How Secure Is Your Password?
Be honest. How secure are most of your passwords really? If you're like the majority of general internet users, then the answer is probably "not very." It's understandable, though, when practically everywhere you turn you need a new password to login to one thing or to register for another, that password security may be taking a backseat to convenience. However, should you ever find yourself victim of a major security breach, as 1.3 million Gawker Media users did recently, taking a few extra minutes to protect your personal data could prevent a potentially devastating loss.
In light of this security breach, The Wall Street Journal Online posted a breakdown of the "Top 50 Gawker Media Passwords" of the leaked user accounts. While the hijacked passwords had been previously encrypted, 188,279 were decoded before being made available to the public via torrent, allowing the world to see just how vulnerable many of those accounts were. Since it's strikingly apparent that many internet users are still relying on "123456" and "password" as their password of choice, the 360PSG team is offering up our top tips on creating secure passwords that you won't easily forget.
Don't use the same password for everything. This seems like common sense, but many internet users are still guilty of it. The problem with using a single password for multiple sites is that once a password has been compromised, the security of the other accounts with that same password will have been endangered as well. In the case of the Gawker Media users, those who used the same passwords for their email and Gawker accounts were subject to the greatest security risk, as the hackers released usernames, passwords and email addresses directly to the public.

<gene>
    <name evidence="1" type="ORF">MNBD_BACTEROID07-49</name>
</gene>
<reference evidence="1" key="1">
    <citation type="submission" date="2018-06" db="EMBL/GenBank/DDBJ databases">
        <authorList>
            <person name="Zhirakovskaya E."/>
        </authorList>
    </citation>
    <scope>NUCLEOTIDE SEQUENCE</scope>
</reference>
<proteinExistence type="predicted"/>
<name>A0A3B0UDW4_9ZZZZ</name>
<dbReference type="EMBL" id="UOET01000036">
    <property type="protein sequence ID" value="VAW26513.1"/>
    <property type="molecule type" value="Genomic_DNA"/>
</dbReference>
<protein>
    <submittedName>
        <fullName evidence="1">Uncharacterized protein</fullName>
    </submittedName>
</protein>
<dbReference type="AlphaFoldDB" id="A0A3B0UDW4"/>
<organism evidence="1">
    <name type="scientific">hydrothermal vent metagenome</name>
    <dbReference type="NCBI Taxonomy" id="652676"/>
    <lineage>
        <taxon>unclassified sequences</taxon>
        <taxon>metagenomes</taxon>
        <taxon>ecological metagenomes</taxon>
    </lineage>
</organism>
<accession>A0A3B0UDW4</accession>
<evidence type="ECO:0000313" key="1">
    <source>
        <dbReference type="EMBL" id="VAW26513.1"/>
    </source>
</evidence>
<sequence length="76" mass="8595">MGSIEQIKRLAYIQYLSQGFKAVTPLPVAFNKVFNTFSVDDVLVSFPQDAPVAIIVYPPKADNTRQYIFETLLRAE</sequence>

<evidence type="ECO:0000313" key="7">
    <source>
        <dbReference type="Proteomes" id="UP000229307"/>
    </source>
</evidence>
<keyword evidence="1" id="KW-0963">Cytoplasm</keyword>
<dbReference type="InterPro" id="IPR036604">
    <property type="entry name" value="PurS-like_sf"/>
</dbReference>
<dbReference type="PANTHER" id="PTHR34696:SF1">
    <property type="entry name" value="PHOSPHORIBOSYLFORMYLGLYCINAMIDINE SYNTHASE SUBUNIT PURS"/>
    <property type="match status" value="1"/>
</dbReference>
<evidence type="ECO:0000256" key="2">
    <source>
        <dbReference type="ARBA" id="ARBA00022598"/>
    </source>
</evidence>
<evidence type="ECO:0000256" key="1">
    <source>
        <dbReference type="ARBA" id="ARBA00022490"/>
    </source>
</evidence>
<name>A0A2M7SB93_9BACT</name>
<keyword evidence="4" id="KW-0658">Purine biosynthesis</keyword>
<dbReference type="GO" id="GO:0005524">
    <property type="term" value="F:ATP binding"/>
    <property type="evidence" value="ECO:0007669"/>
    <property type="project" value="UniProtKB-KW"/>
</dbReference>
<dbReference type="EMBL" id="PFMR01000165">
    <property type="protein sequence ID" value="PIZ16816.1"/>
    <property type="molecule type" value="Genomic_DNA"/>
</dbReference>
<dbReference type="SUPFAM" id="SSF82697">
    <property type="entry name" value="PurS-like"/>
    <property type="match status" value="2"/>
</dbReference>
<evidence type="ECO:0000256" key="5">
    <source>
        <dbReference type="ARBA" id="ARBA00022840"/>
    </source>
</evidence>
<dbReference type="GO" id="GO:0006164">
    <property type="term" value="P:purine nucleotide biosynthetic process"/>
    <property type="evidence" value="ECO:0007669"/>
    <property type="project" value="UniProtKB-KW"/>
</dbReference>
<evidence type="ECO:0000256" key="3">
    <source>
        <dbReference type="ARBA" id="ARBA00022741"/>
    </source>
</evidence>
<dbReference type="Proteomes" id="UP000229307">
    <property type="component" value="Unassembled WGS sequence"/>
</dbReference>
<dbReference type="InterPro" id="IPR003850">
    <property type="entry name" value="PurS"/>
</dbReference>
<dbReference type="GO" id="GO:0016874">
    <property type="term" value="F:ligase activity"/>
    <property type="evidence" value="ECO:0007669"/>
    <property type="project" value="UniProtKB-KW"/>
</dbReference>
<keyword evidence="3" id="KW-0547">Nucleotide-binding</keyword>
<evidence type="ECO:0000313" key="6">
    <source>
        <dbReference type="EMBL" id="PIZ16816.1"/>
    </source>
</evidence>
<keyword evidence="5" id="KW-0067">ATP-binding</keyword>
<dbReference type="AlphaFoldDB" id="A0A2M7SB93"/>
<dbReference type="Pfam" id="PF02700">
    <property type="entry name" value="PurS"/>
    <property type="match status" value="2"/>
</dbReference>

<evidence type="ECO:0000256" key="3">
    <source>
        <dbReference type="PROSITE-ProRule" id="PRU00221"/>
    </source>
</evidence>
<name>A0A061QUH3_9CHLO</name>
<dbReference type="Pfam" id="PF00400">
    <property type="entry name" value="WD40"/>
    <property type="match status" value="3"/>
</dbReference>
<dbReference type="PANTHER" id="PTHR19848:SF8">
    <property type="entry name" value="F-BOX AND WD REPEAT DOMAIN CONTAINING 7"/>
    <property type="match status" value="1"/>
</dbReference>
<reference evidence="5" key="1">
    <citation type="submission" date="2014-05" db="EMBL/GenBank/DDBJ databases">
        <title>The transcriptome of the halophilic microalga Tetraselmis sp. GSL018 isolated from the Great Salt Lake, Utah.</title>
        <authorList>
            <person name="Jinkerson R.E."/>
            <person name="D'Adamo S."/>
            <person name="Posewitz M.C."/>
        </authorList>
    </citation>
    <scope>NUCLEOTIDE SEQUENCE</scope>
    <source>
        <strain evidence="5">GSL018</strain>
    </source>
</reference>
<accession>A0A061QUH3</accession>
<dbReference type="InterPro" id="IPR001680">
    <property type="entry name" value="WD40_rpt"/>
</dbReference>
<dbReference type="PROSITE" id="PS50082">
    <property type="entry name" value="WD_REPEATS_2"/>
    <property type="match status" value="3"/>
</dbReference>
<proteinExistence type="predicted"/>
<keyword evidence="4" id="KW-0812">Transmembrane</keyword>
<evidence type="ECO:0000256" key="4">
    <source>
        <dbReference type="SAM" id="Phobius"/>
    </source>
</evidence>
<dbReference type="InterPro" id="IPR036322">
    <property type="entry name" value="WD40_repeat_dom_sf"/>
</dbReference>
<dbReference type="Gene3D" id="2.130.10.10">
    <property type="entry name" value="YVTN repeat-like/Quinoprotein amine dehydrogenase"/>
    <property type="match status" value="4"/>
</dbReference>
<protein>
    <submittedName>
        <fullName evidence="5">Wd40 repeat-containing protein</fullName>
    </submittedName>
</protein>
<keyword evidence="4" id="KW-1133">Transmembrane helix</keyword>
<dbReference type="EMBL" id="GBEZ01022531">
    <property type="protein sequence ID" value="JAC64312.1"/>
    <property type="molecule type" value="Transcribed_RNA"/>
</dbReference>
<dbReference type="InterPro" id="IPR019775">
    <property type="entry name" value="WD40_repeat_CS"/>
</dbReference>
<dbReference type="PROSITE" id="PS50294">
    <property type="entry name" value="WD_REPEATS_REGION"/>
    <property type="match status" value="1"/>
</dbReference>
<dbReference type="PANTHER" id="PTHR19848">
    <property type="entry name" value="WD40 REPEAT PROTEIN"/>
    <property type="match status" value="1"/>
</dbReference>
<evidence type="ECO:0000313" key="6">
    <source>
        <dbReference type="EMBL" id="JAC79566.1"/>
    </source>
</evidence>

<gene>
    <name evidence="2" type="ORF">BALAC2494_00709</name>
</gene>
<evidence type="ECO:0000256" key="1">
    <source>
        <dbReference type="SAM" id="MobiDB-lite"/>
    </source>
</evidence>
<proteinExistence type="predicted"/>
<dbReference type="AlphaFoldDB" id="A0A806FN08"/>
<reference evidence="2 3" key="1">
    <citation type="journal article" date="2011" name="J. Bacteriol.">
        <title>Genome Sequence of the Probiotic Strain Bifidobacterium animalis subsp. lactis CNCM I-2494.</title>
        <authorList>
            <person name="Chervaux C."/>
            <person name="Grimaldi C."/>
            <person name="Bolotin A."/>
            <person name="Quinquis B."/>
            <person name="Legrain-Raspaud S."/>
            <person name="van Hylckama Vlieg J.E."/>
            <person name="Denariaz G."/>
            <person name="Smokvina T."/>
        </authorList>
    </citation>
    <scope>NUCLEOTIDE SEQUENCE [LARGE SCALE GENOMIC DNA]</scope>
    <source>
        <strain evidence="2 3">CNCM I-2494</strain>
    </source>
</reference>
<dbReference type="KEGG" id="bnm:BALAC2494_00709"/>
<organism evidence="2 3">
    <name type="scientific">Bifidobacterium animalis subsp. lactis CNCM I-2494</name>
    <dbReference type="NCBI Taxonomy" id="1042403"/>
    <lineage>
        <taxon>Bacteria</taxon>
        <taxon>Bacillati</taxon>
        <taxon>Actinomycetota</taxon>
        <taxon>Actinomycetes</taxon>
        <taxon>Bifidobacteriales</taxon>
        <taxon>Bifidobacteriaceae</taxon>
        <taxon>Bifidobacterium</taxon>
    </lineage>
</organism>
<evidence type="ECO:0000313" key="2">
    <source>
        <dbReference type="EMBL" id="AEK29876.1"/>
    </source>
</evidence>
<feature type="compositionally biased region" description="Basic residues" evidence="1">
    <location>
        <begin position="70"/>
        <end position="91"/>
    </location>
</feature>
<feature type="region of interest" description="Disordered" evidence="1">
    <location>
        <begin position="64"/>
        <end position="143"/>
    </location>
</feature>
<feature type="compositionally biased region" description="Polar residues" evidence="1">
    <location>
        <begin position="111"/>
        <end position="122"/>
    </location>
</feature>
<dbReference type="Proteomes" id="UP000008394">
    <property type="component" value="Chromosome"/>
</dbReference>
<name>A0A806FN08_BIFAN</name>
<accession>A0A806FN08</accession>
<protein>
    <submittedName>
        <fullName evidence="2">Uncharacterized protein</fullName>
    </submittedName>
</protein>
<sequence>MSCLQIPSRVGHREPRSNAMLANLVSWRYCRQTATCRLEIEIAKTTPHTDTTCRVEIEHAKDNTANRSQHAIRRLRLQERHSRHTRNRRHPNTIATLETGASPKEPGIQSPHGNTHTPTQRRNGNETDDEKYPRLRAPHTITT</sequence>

Use eight or more characters when possible. If you took a look at The Wall Street Journal link, the second graph shows the majority of the breached passwords were six characters in length. Ideally, your password should be a minimum of eight characters in length and include a combination of letters, numbers, and special characters (if allowed). Keep in mind that very obvious combinations such as "abc1234" and "a1b2c3d4" are never ideal choices for a secure password.
Create a system and follow it. The passwords from the "Top 50" list made it there because they were not unique to each user. Developing a rule set and base password can help you create individual, secure passwords while still making them easy (for you) to remember. One way to generate unique passwords is to choose a base password and then apply a rule that combines a form of the service name with it. For example, your base password could be your first pet's name and your anniversary, plus the first two consonants and first two vowels of the service name. Using that rule and base, your password for Yahoo could be "fido03yhao" and your password for eBay could be "fido03byea." Pretty easy, right? The perk of creating your own system is that the possible combinations are seemingly limitless. However, when creating your base password, keep in mind that some websites may enforce password requirements or restrictions.
Change it up. If you can change your Facebook status every day, you can certainly remember to change your password once in a while. Be proactive about protecting your information and update your passwords on a regular basis.